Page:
Welcome once again to Shades of Wrestlemania, the countdown to the biggest wrestling day of the year!!! We only have 6 more sleeps until The Mania, and let me tell you I'm excited. In order to get us excited here is the promotional poster from last years event. It really was an epic day featuring such huge matches as Triple H challenging WWE Champion John Glena (pronounced Glea-nah), World Champion Kurt Angle defending his title against underdog Rey Mysterio and cocky prick Randy Korton in a triple threat match, and The TraverTaker goes one on one with Ryan "Sexual Chocolate" McNutt in a casket match. Can you say epic?
I realized that the last post was beyond epic, so I am going to try and space the entries out a bit more. In todays entry I will just post three blurbs, sorry Kory, but you snooze you loose!!!
So tday we will hear from:
Ryan McNutt, who linked to the earlier part in his blog, something I very much appreciate. That will not stop me from photoshopping his head onto the fattest people on the poster.
Travis Smith, who continues his heel love today. If he gets out of line I will hit him with a chair and throw him off of a roof...again.
And of course, me, The Whole Glenin' Show.
Last time, I looked at the Intercontinental Title Match from Wrestlemania VIII. This time Travis looks at a different match from that card and one of the best built feuds that the WWF/E has ever put together.
April 5, 1992
World Title Match - Ric Flair vs. Randy Savage
In the fall of 1991 WCW World Champ Ric Flair entered the WWF with the "Big Gold Belt,” calling himself "The Real World Heavyweight Champion." Led by his "financial advisor" Bobby Heenan and his "executive consultant" Mr. Perfect, Flair challenged WWF superstars like Piper and Hogan, wrestling a team led by Piper at Survivor Series 1991 and helping The Undertaker defeat Hogan for his WWF Title that same night. He caused so much interference in The Undertaker vs Hulk Hogan title matches that Jack Tunney declared the title vacant.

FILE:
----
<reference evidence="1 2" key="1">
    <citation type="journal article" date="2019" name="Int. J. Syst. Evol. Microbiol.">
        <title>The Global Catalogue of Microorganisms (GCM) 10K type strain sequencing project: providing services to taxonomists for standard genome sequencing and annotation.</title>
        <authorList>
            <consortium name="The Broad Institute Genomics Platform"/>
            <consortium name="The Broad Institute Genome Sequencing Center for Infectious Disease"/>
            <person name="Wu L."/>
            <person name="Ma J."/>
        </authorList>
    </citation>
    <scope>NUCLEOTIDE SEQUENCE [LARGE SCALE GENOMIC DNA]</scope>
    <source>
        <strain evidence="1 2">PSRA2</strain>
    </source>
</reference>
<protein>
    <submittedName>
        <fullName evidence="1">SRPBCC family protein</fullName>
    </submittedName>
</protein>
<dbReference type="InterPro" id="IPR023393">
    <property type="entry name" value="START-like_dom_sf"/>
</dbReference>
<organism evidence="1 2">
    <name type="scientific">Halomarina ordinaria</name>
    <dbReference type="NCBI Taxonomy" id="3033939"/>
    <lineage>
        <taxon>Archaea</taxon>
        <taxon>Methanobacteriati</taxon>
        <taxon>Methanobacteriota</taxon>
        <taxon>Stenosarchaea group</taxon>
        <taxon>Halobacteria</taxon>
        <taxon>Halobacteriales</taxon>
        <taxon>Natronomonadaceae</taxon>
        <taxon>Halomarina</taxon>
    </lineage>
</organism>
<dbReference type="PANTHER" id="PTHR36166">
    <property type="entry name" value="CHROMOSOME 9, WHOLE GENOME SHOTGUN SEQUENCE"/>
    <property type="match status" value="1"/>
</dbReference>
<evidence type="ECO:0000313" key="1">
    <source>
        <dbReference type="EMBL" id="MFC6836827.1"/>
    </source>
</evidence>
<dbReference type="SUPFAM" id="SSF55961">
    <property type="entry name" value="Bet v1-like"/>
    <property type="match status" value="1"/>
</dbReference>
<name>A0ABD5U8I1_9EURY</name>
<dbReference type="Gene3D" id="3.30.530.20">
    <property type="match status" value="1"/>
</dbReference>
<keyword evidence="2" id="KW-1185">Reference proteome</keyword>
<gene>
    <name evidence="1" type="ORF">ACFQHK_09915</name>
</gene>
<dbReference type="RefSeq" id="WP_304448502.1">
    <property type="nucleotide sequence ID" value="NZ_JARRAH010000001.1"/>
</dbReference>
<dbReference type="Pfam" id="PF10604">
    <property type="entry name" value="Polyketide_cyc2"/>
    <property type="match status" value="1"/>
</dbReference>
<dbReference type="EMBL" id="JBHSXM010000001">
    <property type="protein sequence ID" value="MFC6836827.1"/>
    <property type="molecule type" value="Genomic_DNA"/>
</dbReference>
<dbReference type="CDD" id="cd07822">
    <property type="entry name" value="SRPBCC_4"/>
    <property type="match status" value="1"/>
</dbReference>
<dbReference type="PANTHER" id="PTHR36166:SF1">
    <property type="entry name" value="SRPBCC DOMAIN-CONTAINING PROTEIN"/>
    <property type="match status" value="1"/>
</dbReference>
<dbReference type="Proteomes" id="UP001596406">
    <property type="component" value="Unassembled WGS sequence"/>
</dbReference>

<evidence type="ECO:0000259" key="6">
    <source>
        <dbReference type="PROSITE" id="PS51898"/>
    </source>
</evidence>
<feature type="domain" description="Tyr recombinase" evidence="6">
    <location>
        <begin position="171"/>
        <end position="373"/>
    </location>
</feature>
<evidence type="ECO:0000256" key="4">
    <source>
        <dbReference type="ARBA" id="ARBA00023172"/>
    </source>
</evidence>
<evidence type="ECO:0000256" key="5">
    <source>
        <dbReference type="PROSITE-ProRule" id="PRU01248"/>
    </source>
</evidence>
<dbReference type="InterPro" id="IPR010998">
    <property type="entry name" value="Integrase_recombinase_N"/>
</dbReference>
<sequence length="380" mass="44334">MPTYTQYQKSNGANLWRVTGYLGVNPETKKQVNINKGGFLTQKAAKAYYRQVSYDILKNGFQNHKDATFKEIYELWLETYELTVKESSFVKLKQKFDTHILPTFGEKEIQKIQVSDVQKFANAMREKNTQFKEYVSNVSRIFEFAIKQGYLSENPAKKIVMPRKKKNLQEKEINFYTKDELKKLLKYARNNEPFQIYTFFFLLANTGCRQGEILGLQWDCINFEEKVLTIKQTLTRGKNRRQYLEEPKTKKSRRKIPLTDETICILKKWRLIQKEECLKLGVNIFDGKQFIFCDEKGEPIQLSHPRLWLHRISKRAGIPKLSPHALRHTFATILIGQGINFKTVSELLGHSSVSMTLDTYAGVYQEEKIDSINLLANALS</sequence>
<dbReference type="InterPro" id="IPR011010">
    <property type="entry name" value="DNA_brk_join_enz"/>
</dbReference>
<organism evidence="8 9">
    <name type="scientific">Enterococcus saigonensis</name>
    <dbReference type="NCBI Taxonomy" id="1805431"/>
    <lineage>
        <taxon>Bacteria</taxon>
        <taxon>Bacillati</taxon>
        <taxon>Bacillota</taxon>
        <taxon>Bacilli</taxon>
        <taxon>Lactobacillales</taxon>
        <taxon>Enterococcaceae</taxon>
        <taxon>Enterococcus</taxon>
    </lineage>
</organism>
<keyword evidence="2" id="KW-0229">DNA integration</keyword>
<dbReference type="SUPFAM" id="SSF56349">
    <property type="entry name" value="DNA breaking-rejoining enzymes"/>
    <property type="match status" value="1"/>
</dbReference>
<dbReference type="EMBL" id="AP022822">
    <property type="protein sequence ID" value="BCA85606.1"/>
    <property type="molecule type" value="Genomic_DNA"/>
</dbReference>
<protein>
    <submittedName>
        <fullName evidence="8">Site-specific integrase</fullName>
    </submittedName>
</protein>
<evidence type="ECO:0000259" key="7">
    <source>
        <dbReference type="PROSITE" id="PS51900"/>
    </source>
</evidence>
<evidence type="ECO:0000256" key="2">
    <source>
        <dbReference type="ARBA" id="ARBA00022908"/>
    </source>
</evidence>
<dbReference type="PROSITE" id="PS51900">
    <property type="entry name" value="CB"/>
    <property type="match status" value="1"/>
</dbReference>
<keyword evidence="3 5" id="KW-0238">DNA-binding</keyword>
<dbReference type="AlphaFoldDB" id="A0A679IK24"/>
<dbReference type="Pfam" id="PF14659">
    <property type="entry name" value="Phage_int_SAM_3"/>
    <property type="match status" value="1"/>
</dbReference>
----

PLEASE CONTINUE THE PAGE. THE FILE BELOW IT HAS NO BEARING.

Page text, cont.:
At the 1992 Royal Rumble, Flair won the Rumble Match to claim the vacant WWF Championship. Flair drew number three in the match, and lasted a then-record 59 minutes, last eliminating Sid Justice with help from Hulk Hogan, who had been eliminated by Justice seconds earlier. The match would be one of the greatest Royal Rumbles ever produced by the WWF and would stand as a highlight of Flair’s first run in the promotion. With the win everyone was now expecting the main event of WrestleMania VIII to be the dream match of Hogan vs Flair.
The planned program with Hogan was scrapped due to Hogan's hiatus following the WWF's steroid scandal, however. So then, Randy Savage challenged Flair for the WWF title at WrestleMania VIII. To build for the match, Flair ridiculed Savage by claiming that he had a prior relationship with Savage's wife, Elizabeth. Flair even had the pictures to prove it, having them published in the bastion of fine journalism, WWF Magazine. Following the match, however, the photos would be deemed to be fake, with the Nature Boy having been superimposed over Savage’s body.
At the Mania, in a classic encounter, Savage defeated Flair for the title following a tights-assisted roll-up. The match itself ran almost twenty minutes and showed the ring prowess of two of wrestling’s finest figures. WWF showed their lack of interest in the feud, however, having the title match not featured in the main event. It was the first time in history this had been done.
It was a fine match, and a decent story. The feud was overshadowed that night by The Undertaker, Bret Hart, and, as always, Hulk Hogan. That match is still a classic, though, and not just for the wrestling.
The match served to cement two legends in the history of wrestling. Their paths would forever be linked. Savage would hold the championship until September of that year, until losing it back to Flair at a WWF TV taping in Hershey, Pennsylvania. Savage and Flair later swapped the WCW World Heavyweight Championship during their 1995–96 feud making them the only duo to win and lose both the WWF/E and WCW versions of the world title to each other.